(Next: "Colonel Olcott and the American Press: 1875")



From 1964 to 1980, Geoffrey Barborka's "Secret Doctrine Question and Answer Section" was a regular and popular feature of this magazine, and there was widespread disappointment among the readers when he was no longer able to conduct it. There have been several suggestions that the series be published in book form, and many more requests than could by filled for back issues containing early instalments. To partially respond to this interest, we shall be reprinting selections from the "Q and A Section". To make the re-issue even more useful, the material has been compiled under subject headings. The originals are identified by Volume and number at the end of each answer. - Eds.


Question. In regard to the recent earthquakes which have been happening around the world, to mention a few: in Southern California, in Jugoslavia, in Turkey, in Italy, in Chile. What does The Secret Doctrine have to say about earthquakes?

Answer. The Secret Doctrine is especially concerned with cataclysmic earthquakes which result in complete changes of the face of the earth.

"The continents perish in turn by fire and water: either through earthquakes and volcanic eruptions, or by sinking and the great displacement of waters. Our continents have to perish owing to the former cataclysmal process. The incessant earthquakes of this and the past years may be a warning." (S.D. II, 776 fn.; II, 820 3rd ed.; IV, 345 6-vol. ed. - written in 1888).

As to the causes of earthquakes and other disasters on earth:

"As we are assured by Archaic Scientists that all such geological cataclysms - from the upheaval of oceans, deluges, and shifting of continents, down to the present year's cyclones, hurricanes, earthquakes, volcanic eruptions, tidal

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waves, and even the extraordinary weather and seeming shifting of seasons which perplexes all European and American meteorologists - are due to, and depend on the moon and planets; aye, that even modest and neglected constellations have the greatest influence on the meteorological and cosmical changes, over, and within our earth, let us give one moment's attention to our sidereal despots and rulers of our globe and men. Modern Science denies any such influence; archaic Science affirms it." (S.D. II, 669; II, 738-9 3rd ed.; IV, 268-9, 6-vol. ed.)

Elsewhere H.P. Blavatsky refers to a passage in Isis Unveiled which should be read in this connection:

"At the close of what Censorinus wrote should be called the 'greatest year', '...our planet is subjected to a thorough physical revolution. The polar and equatorial climates gradually exchange places; the former moving slowly toward the Line, and the tropical zone, with its exuberant vegetation and swarming animal life, replacing the forbidding wastes of the icy poles. This change of climate is necessarily attended by cataclysms, earthquakes, and other cosmical throes. As the beds of the ocean are displaced, at the end of every decimillennium and about one neros, a semi-universal deluge like the legendary Noachian flood is also brought about.' But in regard to the 'greatest year' of Censorinus, '... no one outside the sanctuary knew anything certain either as to its duration or particulars. The Winter of this year was called the Cataclysm or the Deluge - the Summer, the Ecpyrosis. The popular traditions taught that at these alternate seasons the world was in turn burned and deluged. This is what we learn at least from the Astronomical Fragments of Censorinus and Seneca." (Isis Unveiled, I, 30-1)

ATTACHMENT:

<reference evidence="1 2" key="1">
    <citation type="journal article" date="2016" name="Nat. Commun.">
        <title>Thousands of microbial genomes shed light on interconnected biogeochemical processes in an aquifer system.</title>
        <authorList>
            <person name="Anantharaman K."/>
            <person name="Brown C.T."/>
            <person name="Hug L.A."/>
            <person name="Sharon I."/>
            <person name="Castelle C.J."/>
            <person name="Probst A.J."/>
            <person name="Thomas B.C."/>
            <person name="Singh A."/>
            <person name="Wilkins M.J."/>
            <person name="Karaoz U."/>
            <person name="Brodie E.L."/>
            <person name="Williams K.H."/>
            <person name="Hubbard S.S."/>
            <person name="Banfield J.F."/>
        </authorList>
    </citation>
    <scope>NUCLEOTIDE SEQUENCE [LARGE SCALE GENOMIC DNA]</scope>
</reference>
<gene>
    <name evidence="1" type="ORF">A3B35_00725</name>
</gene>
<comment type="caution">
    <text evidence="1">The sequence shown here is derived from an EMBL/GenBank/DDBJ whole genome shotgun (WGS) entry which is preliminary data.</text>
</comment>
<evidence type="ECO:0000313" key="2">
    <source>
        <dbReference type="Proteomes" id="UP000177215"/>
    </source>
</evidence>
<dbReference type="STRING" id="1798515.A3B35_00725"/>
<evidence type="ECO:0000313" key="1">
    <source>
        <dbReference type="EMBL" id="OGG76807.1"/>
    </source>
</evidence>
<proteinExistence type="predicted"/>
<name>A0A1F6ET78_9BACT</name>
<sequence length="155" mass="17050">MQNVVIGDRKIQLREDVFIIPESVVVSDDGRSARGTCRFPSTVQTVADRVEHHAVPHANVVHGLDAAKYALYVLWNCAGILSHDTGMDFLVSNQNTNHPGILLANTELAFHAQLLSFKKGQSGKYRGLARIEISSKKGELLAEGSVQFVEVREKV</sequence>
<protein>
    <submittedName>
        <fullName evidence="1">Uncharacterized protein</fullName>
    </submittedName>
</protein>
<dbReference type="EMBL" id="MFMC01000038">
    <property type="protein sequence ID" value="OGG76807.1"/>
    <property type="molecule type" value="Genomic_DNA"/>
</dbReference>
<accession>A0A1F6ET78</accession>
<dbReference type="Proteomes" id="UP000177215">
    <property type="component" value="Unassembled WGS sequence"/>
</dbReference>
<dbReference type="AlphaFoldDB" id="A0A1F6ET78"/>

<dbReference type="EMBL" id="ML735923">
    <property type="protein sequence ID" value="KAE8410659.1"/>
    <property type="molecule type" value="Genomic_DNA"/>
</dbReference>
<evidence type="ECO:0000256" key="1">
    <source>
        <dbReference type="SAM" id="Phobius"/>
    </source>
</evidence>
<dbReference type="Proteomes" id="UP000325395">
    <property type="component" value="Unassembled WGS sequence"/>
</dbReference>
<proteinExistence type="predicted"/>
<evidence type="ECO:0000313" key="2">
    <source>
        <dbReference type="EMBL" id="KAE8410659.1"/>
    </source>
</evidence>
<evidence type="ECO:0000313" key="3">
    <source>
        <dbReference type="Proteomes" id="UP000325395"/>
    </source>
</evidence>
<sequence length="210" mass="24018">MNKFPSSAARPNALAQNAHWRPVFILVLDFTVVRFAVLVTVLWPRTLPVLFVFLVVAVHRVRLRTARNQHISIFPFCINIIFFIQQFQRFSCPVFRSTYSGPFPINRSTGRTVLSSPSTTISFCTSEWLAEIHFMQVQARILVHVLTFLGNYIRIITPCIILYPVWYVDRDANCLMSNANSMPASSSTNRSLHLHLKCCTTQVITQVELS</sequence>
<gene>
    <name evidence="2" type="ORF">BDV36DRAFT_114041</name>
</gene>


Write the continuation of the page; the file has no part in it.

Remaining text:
Question. Has H.P. Blavatsky given any hint about the time-period involved in these cyclical cataclysmal events? What about the 16,000 year period which was mentioned in The Secret Doctrine?

Answer. A 16,000 year period is indeed mentioned on page 331 of Volume II. Let us see if it is applicable to the period here referred to, by quoting some paragraphs relating thereto. But first the significance of "Vaivasvata Manu's Humanity" and "Subraces" should be explained. Vaivasvata is the name of one of the Manus, who are regarded by the Brahmans as Rectors or Planetary Watchers of the Earth. There are 14 Manus and they are regarded as supervisors of the Rounds. Vaivasvata is the Root-Manu of the Fourth Round. Consequently Vaivasvata Manu's Humanity signifies the First Root-Race of the Fourth Round on this Earth. A Sub-race does not indicate a race which is lower in degree or in a lower evolutionary stage. Using the terminology of Root-Races as equivalent in meaning to a Major Evolutionary Developmental Stage, then each Root-Race is composed of Seven Sub-races - which indicates seven minor evolutionary developmental stages to one major evolutionary stage. A Family Race represents a racial group which exists for a period of approximately 30,000 years.

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"Thus, since Vaivasvata Manu's Humanity appeared on this Earth, there have already been four such axial disturbances; when the old continents - save the first one - were sucked in by the oceans, other lands appeared, and huge mountain chains arose where there had been none before. The face of the Globe was completely changed each time; the survival of the fittest nations and races was secured through timely help; and the unfit ones - the failures - were disposed of by being swept off the earth. Such sorting and shifting does not happen between sunset and sunrise, as one may think, but requires several thousands of years before the new house is set in order.